June 14, 2013
REVIEW: Reboot (Reboot #1)
Published May 7, 2013
Format: e-book - obtained from NetGalley
Genre: YA dystopian
To Buy: Amazon * Barnes & Noble * Book Depository
Rating: 4.5 STARS
(From Goodreads) Five years ago, Wren Connolly was shot three times in the chest. After 178 minutes she came back as a Reboot: stronger, faster, able to heal, and less emotional. The longer Reboots are dead, the less human they are when they return. Wren 178 is the deadliest Reboot in the Republic of Texas. Now seventeen years old, she serves as a soldier for HARC (Human Advancement and Repopulation Corporation).
Wren’s favorite part of the job is training new Reboots, but her latest newbie is the worst she’s ever seen. As a 22, Callum Reyes is practically human. His reflexes are too slow, he’s always asking questions, and his ever-present smile is freaking her out. Yet there’s something about him she can’t ignore. When Callum refuses to follow an order, Wren is given one last chance to get him in line—or she’ll have to eliminate him. Wren has never disobeyed before and knows if she does, she’ll be eliminated, too. But she has also never felt as alive as she does around Callum.
The perfect soldier is done taking orders.
I'm really digging these books about anti-zombies. I mean, REALLY digging them. Some authors have chosen to address the cool paranormal hook of reanimation, but not into something gross that loves to eat flesh and shuffle about moaning and wailing. Into something more... humanized. And, I want to hug and kiss those authors, because it's taking something that's interesting to me and making it more palatable, especially when it comes to forming some sort of romantic attachment.
So, yeah - I want to hug and kiss Amy Tintera.
In Reboot's version of future America, a disease has decimated the population so that the entirety of it fits into only the state of Texas. This disease either KILLS you kills you, or kills you then reanimates you, or "reboots" you. The longer you stay dead, the stronger you are when you wake up. And the less of your humanity you retain, too.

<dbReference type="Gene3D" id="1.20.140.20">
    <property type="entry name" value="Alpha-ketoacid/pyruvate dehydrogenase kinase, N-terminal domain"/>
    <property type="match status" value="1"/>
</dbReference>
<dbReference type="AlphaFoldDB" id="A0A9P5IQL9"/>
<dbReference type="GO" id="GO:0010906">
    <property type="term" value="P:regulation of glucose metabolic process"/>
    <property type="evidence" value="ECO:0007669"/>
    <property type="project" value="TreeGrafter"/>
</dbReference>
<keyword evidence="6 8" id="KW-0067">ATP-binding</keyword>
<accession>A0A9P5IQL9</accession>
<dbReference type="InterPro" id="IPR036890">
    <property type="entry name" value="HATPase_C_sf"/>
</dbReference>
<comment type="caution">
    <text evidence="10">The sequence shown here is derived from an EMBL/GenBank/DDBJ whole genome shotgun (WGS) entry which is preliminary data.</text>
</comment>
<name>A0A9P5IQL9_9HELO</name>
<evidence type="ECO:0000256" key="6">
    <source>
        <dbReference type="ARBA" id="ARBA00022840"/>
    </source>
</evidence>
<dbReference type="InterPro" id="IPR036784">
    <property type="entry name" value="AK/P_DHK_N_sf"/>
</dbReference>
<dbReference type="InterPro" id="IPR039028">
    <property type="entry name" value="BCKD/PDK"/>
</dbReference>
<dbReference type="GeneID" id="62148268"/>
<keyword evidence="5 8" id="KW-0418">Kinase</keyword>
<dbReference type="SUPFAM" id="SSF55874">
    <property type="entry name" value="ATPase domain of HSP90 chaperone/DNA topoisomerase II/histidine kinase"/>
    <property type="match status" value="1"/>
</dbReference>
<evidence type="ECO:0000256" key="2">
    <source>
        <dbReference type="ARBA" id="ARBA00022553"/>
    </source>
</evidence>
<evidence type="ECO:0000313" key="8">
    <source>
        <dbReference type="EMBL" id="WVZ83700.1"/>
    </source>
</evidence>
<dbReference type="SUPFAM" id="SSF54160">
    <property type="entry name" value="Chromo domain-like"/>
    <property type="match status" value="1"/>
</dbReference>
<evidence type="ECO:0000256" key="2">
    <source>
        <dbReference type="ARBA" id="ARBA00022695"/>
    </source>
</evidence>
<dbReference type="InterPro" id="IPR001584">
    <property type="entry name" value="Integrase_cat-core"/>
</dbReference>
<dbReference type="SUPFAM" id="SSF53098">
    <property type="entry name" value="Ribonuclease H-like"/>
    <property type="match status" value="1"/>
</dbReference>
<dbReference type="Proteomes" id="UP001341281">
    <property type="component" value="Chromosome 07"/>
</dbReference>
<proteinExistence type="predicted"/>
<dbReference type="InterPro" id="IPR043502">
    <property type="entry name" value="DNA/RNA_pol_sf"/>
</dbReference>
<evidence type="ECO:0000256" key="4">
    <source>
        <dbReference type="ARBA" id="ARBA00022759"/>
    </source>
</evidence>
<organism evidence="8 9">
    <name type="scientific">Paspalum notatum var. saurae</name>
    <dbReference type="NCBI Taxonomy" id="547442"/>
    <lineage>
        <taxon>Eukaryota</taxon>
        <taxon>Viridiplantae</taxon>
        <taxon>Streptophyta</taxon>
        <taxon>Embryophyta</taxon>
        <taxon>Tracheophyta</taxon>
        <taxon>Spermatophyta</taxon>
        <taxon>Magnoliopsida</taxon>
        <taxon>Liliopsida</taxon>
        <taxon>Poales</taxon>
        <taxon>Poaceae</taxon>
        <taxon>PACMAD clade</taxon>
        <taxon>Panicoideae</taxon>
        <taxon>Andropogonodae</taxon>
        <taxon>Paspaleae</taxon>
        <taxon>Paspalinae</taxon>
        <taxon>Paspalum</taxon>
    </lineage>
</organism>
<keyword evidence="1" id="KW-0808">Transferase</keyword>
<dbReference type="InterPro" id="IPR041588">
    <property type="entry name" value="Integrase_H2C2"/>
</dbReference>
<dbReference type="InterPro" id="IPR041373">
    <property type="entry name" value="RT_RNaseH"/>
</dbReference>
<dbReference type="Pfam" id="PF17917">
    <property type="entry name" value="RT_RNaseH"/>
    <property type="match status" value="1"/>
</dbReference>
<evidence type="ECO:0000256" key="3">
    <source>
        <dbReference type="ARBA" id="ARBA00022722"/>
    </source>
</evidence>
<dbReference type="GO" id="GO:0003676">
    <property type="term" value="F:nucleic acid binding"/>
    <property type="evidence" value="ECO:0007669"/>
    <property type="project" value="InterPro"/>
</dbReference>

Wren was dead 178 minutes - an extremely long time - before she rebooted. She's the strongest, coldest and scariest reboot on staff. And she gets herself assigned to train newbie, Callum, a mere 22. As she trains him to kill, he trains her to get in touch with her humanity again, which she thought had been lost for good. And, her awkward growing affection toward him causes her to do things she never thought she'd do.
There's really two things going on in Reboot. First is Wren's growing discomfort with HARC and how they treat the Reboots. This all starts when she starts seeing strange behavior exhibited in her only friend and roommate, Ever. Ever is as close to a real zombie that you see in Reboot, and it's scary. Her downward spiral at the hands of HARC causes Wren to have real feelings for the first time in awhile. The gradual build-up of the mystery surrounding the strange behavior of the under-60s was perfectly paced. And, it made me feel so bad for these people who have no control over who they are.
The second thing going on is Wren's reawakening of herself. Much of this stems from her involvement with Callum, who asks questions that no reboot has ever asked before - questions that start with "why," "where," and "how." I loved seeing Wren's self-realization at Callum's hands. Callum is almost child-like in his handling of her, and his innocence is endearing and sweet. He is truly on the other end of the spectrum from the cold and calculating Wren.
And, what's interesting is that, through the course of the book, they meet somewhere in the middle. Callum is not able to escape completely unscathed from his experience as a Reboot. His experiences at the HARC headquarters tarnish his innocence some and leave him a little scarred and not nearly as happy-go-lucky as he was when he arrived. Conversely, Callum's influence on Wren's life melts away some of her coldness and reminds her about what it was like to once feel... well, anything, really.
I was so happy that Reboot did not end in an epic cliffhanger. All the elements were there for Tintera to do that to us, but she chose not to. Yet another reason for some serious snuggles. It ended in the perfect place - with many loose ends tied up, but a perfect lead-in to the next book. Which, I will now be waiting for with bated breath.